Well, it looks like Hillary Clinton and Barack Obama have roughly split the delegates on Super Tuesday, which means that both candidates live to fight another round. However, I was struck by how many states Obama won. Sure, Clinton took California, Arizona, New Jersey, Massachusetts, New York, Tennessee, Arkansas, and Oklahoma. But Barack Obama won Missouri, Alaska, Utah, Idaho, Colorado, Minnesota, Connecticut, Kansas, North Dakota, Alabama, Delaware, Illinois, and Georgia. New Mexico’s primary is still too close to call at this point, but it is somewhere within 1000 votes difference between the two candidates.
As expected, Hillary Clinton performed well with the Latino electorate, but I don’t think that we have proven to be the “firewall.” Obama drew many Latino voters in his home state of Illinois and in Connecticut, and he took more than 40 percent of Latino votes in Arizona. He’s especially gaining momentum with younger Latinos, which I tend to see in my own sphere of influence. I think that younger Latinos can more easily relate to Barack Obama than we can Hillary Clinton. He is closer in age to most Latinos, has an immigrant father, and has two young children, aside from great oratory skills that appeal more to younger voters. It seems that Hillary Clinton has tried to make herself appealing to younger Latinos by sending America Ferrara (aka Ugly Betty) and Chelsea Clinton out to various youth events in the Southwest. Yeah, these two rich girls really resonate with us. How many 20-something Latinos do you know work for hedge funds in Manhattan or star in their own sitcoms?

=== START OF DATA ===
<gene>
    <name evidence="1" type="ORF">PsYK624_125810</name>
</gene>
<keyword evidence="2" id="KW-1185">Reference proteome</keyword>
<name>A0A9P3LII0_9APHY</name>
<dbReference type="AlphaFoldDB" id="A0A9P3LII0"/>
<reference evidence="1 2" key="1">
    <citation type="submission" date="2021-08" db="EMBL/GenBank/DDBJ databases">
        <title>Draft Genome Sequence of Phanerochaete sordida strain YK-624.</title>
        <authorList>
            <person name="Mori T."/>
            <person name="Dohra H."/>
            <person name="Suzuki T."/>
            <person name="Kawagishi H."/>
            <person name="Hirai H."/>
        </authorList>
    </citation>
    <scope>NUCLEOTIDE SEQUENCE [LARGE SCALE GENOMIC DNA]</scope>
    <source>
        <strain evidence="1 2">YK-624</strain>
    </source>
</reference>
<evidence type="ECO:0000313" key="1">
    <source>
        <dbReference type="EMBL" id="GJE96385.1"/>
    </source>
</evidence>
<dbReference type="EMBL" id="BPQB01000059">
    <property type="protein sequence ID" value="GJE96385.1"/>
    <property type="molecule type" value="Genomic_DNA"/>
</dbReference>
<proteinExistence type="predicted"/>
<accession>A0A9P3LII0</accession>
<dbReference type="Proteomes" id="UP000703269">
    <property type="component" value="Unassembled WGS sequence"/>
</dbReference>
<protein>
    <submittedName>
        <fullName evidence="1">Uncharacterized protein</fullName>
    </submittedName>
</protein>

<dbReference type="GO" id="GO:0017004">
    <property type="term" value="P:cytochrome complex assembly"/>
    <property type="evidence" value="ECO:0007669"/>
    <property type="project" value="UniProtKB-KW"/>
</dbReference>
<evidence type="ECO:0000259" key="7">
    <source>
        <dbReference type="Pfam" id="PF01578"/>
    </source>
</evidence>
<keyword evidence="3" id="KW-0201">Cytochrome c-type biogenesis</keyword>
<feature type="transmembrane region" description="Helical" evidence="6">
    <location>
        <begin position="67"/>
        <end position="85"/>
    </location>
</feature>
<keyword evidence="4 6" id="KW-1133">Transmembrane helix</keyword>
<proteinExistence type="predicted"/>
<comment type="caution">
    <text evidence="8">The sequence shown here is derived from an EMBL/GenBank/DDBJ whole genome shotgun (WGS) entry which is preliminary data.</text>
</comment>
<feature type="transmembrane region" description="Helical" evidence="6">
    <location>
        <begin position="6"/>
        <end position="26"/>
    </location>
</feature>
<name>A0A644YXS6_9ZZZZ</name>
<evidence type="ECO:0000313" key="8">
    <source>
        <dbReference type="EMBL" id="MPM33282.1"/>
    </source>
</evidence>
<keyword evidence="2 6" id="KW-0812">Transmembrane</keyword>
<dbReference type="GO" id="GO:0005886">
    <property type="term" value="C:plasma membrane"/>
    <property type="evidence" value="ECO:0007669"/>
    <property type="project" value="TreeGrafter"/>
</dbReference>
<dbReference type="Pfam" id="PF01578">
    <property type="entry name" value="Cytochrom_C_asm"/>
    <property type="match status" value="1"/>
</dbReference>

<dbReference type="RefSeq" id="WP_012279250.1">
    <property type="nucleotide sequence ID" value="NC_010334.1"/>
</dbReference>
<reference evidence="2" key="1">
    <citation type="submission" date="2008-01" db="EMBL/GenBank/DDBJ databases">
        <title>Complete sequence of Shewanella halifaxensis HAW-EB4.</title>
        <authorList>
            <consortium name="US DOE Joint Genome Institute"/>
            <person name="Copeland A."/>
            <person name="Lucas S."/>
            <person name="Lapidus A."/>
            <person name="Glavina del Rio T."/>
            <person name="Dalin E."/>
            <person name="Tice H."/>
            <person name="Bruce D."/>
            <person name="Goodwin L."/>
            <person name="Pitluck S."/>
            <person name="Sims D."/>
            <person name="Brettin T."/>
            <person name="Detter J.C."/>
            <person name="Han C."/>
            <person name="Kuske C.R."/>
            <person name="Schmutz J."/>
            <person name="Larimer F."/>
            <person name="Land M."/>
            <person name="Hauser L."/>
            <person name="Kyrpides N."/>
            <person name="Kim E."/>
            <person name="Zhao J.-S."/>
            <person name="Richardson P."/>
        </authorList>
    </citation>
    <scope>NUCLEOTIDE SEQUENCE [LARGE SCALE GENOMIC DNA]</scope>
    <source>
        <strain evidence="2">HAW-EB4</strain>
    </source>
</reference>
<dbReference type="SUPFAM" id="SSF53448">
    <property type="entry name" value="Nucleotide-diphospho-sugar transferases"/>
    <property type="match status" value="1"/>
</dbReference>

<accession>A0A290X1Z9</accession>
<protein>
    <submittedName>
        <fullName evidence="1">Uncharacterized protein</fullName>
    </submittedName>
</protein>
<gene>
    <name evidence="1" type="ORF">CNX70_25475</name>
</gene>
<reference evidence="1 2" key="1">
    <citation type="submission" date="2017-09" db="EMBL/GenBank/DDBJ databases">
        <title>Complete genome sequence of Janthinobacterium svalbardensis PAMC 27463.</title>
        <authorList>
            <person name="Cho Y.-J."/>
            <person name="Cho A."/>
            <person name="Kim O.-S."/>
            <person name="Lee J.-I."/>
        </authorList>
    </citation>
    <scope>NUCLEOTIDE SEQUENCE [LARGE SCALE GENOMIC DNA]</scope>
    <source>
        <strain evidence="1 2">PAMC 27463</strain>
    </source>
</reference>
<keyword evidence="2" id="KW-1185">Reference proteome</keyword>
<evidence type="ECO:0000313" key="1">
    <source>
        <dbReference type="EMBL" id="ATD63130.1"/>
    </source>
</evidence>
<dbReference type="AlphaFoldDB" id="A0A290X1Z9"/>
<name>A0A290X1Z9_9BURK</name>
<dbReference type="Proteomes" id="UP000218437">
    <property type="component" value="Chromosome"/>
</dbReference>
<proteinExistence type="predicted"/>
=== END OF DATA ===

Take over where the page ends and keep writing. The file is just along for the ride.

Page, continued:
For more specifics on the Latino vote and additional analysis, I like what Roberto Lovato is saying at the Huffington Post. We are on the same wavelength, and I give him credit for astutely pointing out that Latinos are not a monolithic voting block that can be taken for granted. There is a handful of us in Latino blogsphere who have been saying this for a while now, most notably Alisa Valdes-Rodriguez.
On the Republican side, it looks like John McCain is more than halfway to the finish for his party’s nomination. Ironically, John McCain has a more reasonable stance on immigration relative to the other Republican candidates. So much for the anti-immigration issue folks having a lot of traction in this election cycle.
I also think that it is worth noting that Hillary Clinton had to pump $5 million of her own dollars into her campaign last month, and today a report came out that her top staffers have agreed to work without pay for the month of February, including her Latina campaign manager Patti Solis Doyle. You don’t always get the same kind of work product out of non-paid workers as you do from those receiving pay checks. I also find irony in the Latina working this pro bono, but I’m sure that she has lined her pockets nicely over the course of the campaign. She certainly won’t have to file for unemployment benefits like thousands of other Americans are doing right now. I don’t think that this is a good sign for Clinton and company, but it certainly isn’t over.